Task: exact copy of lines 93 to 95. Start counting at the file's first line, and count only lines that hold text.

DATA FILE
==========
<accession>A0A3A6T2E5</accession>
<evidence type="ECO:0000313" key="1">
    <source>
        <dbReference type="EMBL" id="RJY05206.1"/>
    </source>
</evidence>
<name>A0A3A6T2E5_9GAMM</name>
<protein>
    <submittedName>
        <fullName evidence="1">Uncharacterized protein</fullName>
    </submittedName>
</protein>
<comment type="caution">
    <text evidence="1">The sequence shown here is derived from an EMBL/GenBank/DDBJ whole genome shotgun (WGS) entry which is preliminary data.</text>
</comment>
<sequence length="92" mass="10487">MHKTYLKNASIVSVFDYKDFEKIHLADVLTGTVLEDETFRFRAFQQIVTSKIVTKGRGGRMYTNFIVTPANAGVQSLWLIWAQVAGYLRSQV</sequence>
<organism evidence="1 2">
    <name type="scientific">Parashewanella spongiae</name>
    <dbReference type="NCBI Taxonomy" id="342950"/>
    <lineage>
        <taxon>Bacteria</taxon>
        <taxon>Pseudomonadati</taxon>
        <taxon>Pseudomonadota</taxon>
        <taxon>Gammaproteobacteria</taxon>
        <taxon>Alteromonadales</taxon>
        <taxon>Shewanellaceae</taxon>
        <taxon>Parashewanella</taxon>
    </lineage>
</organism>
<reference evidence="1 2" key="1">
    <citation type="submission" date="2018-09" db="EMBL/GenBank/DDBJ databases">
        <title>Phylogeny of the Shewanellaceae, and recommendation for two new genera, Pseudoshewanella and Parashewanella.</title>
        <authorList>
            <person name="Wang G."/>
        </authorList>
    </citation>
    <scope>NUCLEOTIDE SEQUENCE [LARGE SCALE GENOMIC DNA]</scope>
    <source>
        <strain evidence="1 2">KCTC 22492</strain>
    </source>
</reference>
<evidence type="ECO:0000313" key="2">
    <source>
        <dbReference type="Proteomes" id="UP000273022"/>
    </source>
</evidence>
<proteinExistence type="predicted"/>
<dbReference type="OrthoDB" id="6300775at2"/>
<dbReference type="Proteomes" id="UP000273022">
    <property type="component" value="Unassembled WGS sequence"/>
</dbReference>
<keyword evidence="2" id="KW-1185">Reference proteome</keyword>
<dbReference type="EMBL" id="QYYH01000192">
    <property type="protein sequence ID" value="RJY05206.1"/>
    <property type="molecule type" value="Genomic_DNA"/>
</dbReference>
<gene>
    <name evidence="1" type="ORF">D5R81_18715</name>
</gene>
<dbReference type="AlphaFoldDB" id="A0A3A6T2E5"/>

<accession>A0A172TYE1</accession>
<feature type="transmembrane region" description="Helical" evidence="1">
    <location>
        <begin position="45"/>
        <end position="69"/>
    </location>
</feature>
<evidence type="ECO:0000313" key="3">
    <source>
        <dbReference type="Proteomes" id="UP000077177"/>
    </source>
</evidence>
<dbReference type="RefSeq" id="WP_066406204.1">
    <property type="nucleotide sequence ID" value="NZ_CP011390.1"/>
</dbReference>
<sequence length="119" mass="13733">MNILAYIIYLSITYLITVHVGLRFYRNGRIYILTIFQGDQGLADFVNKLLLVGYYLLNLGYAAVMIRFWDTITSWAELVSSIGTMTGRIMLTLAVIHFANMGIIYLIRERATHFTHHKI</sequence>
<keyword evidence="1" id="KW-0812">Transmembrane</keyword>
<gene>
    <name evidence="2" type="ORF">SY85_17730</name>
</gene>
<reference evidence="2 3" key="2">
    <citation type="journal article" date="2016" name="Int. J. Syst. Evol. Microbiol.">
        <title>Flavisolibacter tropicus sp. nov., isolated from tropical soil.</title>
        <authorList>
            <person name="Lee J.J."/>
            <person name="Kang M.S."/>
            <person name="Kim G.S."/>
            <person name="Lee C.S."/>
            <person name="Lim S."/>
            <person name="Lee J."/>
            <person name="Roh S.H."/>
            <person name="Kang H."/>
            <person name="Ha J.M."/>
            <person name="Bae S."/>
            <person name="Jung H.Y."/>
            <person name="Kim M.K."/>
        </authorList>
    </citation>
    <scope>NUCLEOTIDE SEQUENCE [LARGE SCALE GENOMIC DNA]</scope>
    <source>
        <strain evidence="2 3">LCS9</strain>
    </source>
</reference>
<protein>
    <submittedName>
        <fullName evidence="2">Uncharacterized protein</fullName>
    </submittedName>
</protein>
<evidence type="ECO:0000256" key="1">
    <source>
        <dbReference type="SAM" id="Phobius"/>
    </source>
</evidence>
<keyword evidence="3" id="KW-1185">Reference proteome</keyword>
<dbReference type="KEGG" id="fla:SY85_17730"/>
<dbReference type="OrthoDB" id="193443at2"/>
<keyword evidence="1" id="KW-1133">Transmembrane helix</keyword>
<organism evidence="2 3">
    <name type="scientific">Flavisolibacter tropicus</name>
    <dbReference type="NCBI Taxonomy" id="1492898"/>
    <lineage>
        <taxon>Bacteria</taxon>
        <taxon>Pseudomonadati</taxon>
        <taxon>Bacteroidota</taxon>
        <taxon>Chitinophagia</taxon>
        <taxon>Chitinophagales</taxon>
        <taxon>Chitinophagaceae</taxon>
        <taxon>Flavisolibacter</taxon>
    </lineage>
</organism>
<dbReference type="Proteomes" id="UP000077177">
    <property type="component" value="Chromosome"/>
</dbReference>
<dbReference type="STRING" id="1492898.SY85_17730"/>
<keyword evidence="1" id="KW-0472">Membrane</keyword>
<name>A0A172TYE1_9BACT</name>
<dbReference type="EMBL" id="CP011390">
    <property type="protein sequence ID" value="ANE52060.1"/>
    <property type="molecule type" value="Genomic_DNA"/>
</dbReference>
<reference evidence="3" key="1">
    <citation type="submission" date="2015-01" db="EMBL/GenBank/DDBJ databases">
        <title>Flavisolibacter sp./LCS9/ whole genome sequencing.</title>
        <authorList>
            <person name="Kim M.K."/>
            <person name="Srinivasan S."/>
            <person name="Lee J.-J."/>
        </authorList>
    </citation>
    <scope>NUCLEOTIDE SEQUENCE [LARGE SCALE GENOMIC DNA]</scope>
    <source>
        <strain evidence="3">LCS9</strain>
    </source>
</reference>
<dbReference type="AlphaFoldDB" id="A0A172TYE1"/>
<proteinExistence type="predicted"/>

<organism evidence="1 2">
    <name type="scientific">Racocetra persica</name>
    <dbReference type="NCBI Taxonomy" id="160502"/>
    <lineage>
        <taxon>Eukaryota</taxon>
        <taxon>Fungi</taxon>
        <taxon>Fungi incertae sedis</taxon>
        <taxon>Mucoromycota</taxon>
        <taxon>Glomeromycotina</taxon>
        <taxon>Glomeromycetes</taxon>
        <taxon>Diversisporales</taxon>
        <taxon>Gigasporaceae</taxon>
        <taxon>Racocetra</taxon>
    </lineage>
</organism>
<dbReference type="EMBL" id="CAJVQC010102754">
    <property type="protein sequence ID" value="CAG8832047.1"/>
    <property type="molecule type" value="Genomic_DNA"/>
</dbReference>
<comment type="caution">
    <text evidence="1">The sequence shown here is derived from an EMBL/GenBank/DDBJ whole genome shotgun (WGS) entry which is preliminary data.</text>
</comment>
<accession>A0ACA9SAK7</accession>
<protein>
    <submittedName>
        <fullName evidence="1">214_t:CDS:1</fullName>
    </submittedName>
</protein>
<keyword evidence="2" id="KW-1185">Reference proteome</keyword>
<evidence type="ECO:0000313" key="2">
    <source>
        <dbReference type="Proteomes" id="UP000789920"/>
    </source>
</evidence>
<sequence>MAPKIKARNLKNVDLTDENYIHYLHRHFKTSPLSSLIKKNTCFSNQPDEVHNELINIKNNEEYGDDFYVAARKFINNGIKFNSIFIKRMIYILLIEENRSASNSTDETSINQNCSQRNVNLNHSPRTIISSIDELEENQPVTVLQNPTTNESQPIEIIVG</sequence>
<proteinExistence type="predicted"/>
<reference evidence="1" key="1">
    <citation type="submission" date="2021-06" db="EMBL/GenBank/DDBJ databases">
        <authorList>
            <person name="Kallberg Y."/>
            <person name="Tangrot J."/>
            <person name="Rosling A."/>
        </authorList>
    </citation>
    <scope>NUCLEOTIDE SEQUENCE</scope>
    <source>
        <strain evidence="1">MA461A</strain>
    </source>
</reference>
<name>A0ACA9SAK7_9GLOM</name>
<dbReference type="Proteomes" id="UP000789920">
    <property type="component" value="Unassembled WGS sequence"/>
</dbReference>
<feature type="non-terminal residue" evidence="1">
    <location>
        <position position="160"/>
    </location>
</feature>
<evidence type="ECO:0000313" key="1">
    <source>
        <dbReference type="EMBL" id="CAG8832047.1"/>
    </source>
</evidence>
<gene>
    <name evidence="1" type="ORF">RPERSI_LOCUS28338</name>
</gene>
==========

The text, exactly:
            <person name="Ha J.M."/>
            <person name="Bae S."/>
            <person name="Jung H.Y."/>